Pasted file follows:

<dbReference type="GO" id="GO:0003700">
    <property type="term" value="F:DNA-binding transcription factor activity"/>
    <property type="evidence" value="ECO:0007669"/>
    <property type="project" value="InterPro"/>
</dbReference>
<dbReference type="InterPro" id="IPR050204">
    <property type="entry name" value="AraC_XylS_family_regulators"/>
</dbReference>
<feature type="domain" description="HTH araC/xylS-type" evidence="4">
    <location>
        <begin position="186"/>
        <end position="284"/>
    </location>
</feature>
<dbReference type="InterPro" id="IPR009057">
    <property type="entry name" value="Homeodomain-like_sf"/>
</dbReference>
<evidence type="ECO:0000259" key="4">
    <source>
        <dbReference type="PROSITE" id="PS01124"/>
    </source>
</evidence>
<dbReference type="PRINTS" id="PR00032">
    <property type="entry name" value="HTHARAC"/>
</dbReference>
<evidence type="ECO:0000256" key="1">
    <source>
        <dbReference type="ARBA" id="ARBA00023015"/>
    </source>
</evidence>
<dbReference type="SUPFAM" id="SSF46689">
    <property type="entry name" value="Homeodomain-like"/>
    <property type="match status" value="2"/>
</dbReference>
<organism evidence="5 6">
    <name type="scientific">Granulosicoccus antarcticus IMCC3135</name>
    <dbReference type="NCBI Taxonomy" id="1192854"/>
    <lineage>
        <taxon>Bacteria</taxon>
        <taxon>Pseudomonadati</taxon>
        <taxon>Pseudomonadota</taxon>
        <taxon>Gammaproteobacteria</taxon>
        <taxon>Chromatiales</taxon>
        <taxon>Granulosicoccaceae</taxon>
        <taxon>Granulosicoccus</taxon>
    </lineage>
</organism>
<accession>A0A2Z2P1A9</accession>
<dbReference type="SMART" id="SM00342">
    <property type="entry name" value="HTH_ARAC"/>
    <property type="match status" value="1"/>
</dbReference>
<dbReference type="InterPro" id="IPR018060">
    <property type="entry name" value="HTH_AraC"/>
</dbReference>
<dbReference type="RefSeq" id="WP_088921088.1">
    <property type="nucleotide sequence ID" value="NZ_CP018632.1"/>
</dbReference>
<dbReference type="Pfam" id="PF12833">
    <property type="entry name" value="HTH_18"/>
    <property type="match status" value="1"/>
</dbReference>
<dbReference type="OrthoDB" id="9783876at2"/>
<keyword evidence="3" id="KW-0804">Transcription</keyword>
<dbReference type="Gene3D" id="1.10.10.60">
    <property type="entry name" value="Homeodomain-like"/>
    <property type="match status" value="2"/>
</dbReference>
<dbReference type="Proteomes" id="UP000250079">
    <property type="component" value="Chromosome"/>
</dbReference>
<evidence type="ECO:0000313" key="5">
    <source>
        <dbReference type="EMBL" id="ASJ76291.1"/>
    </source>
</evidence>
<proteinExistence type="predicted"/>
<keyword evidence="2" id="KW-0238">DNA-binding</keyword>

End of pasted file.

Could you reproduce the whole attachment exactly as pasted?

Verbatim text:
<dbReference type="GO" id="GO:0003700">
    <property type="term" value="F:DNA-binding transcription factor activity"/>
    <property type="evidence" value="ECO:0007669"/>
    <property type="project" value="InterPro"/>
</dbReference>
<dbReference type="InterPro" id="IPR050204">
    <property type="entry name" value="AraC_XylS_family_regulators"/>
</dbReference>
<feature type="domain" description="HTH araC/xylS-type" evidence="4">
    <location>
        <begin position="186"/>
        <end position="284"/>
    </location>
</feature>
<dbReference type="InterPro" id="IPR009057">
    <property type="entry name" value="Homeodomain-like_sf"/>
</dbReference>
<evidence type="ECO:0000259" key="4">
    <source>
        <dbReference type="PROSITE" id="PS01124"/>
    </source>
</evidence>
<dbReference type="PRINTS" id="PR00032">
    <property type="entry name" value="HTHARAC"/>
</dbReference>
<evidence type="ECO:0000256" key="1">
    <source>
        <dbReference type="ARBA" id="ARBA00023015"/>
    </source>
</evidence>
<dbReference type="SUPFAM" id="SSF46689">
    <property type="entry name" value="Homeodomain-like"/>
    <property type="match status" value="2"/>
</dbReference>
<organism evidence="5 6">
    <name type="scientific">Granulosicoccus antarcticus IMCC3135</name>
    <dbReference type="NCBI Taxonomy" id="1192854"/>
    <lineage>
        <taxon>Bacteria</taxon>
        <taxon>Pseudomonadati</taxon>
        <taxon>Pseudomonadota</taxon>
        <taxon>Gammaproteobacteria</taxon>
        <taxon>Chromatiales</taxon>
        <taxon>Granulosicoccaceae</taxon>
        <taxon>Granulosicoccus</taxon>
    </lineage>
</organism>
<accession>A0A2Z2P1A9</accession>
<dbReference type="SMART" id="SM00342">
    <property type="entry name" value="HTH_ARAC"/>
    <property type="match status" value="1"/>
</dbReference>
<dbReference type="InterPro" id="IPR018060">
    <property type="entry name" value="HTH_AraC"/>
</dbReference>
<dbReference type="RefSeq" id="WP_088921088.1">
    <property type="nucleotide sequence ID" value="NZ_CP018632.1"/>
</dbReference>
<dbReference type="Pfam" id="PF12833">
    <property type="entry name" value="HTH_18"/>
    <property type="match status" value="1"/>
</dbReference>
<dbReference type="OrthoDB" id="9783876at2"/>
<keyword evidence="3" id="KW-0804">Transcription</keyword>
<dbReference type="Gene3D" id="1.10.10.60">
    <property type="entry name" value="Homeodomain-like"/>
    <property type="match status" value="2"/>
</dbReference>
<dbReference type="Proteomes" id="UP000250079">
    <property type="component" value="Chromosome"/>
</dbReference>
<evidence type="ECO:0000313" key="5">
    <source>
        <dbReference type="EMBL" id="ASJ76291.1"/>
    </source>
</evidence>
<proteinExistence type="predicted"/>
<keyword evidence="2" id="KW-0238">DNA-binding</keyword>